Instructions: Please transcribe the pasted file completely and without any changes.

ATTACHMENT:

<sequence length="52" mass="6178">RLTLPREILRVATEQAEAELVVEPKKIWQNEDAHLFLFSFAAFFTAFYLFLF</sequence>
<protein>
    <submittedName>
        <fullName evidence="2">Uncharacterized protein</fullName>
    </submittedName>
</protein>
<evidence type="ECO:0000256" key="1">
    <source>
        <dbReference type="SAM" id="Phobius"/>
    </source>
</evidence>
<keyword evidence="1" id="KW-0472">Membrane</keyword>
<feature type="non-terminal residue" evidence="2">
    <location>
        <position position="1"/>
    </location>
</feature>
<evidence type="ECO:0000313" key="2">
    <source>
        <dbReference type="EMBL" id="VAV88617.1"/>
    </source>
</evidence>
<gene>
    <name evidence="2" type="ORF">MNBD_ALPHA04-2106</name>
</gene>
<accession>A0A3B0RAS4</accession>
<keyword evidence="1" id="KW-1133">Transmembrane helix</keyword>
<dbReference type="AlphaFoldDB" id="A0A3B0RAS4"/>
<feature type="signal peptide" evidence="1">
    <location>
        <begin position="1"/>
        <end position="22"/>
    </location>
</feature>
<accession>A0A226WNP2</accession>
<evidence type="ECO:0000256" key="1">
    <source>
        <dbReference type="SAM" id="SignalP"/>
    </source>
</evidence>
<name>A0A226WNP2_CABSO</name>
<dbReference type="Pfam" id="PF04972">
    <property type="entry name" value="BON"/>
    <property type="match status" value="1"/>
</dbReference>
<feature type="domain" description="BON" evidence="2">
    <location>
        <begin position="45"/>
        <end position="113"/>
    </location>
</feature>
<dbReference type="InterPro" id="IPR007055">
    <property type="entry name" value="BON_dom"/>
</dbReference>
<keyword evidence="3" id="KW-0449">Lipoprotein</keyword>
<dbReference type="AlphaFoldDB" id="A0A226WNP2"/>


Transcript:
<sequence length="52" mass="6178">RLTLPREILRVATEQAEAELVVEPKKIWQNEDAHLFLFSFAAFFTAFYLFLF</sequence>
<protein>
    <submittedName>
        <fullName evidence="2">Uncharacterized protein</fullName>
    </submittedName>
</protein>
<evidence type="ECO:0000256" key="1">
    <source>
        <dbReference type="SAM" id="Phobius"/>
    </source>
</evidence>
<keyword evidence="1" id="KW-0472">Membrane</keyword>
<feature type="non-terminal residue" evidence="2">
    <location>
        <position position="1"/>
    </location>
</feature>
<evidence type="ECO:0000313" key="2">
    <source>
        <dbReference type="EMBL" id="VAV88617.1"/>
    </source>
</evidence>
<gene>
    <name evidence="2" type="ORF">MNBD_ALPHA04-2106</name>
</gene>
<accession>A0A3B0RAS4</accession>
<keyword evidence="1" id="KW-1133">Transmembrane helix</keyword>
<dbReference type="AlphaFoldDB" id="A0A3B0RAS4"/>
<feature type="signal peptide" evidence="1">
    <location>
        <begin position="1"/>
        <end position="22"/>
    </location>
</feature>
<accession>A0A226WNP2</accession>
<evidence type="ECO:0000256" key="1">
    <source>
        <dbReference type="SAM" id="SignalP"/>
    </source>
</evidence>
<name>A0A226WNP2_CABSO</name>
<dbReference type="Pfam" id="PF04972">
    <property type="entry name" value="BON"/>
    <property type="match status" value="1"/>
</dbReference>
<feature type="domain" description="BON" evidence="2">
    <location>
        <begin position="45"/>
        <end position="113"/>
    </location>
</feature>
<dbReference type="InterPro" id="IPR007055">
    <property type="entry name" value="BON_dom"/>
</dbReference>
<keyword evidence="3" id="KW-0449">Lipoprotein</keyword>
<dbReference type="AlphaFoldDB" id="A0A226WNP2"/>